You'll soon be able to switch cell phone carriers without losing your number. Verizon Wireless has lost a court challenge that sought to overturn a federal rule requiring companies to let users keep the same phone numbers when they switch carriers.
An appeals court in Washington upheld the Federal Communications Commission regulation, which takes effect Nov. 24. Some members of Congress, under heavy lobbying by the cell-phone industry, have said they may seek to postpone the rule.
Mobile-phone companies say the so-called number portability rule will cost the industry $1 billion to upgrade their networks, plus $500 million a year. They say the fact that millions of customers switch carriers each month without number potability proves it isn't needed.
At an April hearing, judges on the appeals court were skeptical and said they doubted claims that the phone number rule isn't necessary to protect consumers.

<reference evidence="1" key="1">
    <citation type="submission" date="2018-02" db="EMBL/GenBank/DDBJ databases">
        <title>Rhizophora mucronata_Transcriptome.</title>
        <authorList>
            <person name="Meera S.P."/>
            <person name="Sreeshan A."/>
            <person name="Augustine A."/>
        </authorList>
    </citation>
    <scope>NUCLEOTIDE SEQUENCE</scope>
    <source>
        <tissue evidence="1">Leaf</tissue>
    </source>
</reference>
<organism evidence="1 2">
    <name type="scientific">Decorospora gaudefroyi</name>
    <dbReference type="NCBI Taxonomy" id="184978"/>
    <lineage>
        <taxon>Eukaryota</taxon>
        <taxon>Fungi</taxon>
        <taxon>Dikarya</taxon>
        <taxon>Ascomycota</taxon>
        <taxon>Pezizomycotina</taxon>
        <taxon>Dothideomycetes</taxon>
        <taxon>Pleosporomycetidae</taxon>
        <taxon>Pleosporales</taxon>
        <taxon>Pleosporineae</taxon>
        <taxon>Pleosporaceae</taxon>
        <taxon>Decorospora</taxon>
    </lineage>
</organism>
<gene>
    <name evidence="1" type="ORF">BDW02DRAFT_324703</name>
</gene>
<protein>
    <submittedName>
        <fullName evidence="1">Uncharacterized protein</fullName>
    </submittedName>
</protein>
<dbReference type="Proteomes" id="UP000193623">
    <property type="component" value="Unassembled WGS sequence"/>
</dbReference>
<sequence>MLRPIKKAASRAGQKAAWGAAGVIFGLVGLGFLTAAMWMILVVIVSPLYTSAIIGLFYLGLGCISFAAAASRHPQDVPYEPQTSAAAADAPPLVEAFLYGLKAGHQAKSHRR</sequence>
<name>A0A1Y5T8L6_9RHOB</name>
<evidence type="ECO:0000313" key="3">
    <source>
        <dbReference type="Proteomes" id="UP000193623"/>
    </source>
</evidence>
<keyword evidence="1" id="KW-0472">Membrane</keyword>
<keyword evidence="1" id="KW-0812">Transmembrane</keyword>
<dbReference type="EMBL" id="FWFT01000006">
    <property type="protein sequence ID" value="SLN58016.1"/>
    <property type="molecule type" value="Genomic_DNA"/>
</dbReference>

"The simple truth is that having to change phone numbers presents a barrier to switching carriers, even if not a total barrier, since consumers cannot compare and choose between various service plans and options as efficiently," Judge Harry Edwards wrote for the three-judge panel of the U.S. Court of Appeals for the District of Columbia.
The Federal Communications enacted a rule requiring number portability in 1996. Verizon Wireless and the cell phone's trade association -- the Cellular Telecommunications and Internet Association -- challenged the rule in court.
Association President Tom Wheeler said his group is disappointed by the decision and said the FCC will now have to define "basic how-tos" involving number portability.
Verizon said it will not appeal the court's decision but called it "bad public policy" and said the rule will divert resources from improving network quality, customer service and developing new products.
There are about 146 million U.S. mobile phone users, or about half the population. At the six largest U.S. cellular operators, an average 2.5 percent of customers disconnect their service each month, which amounts to several million people.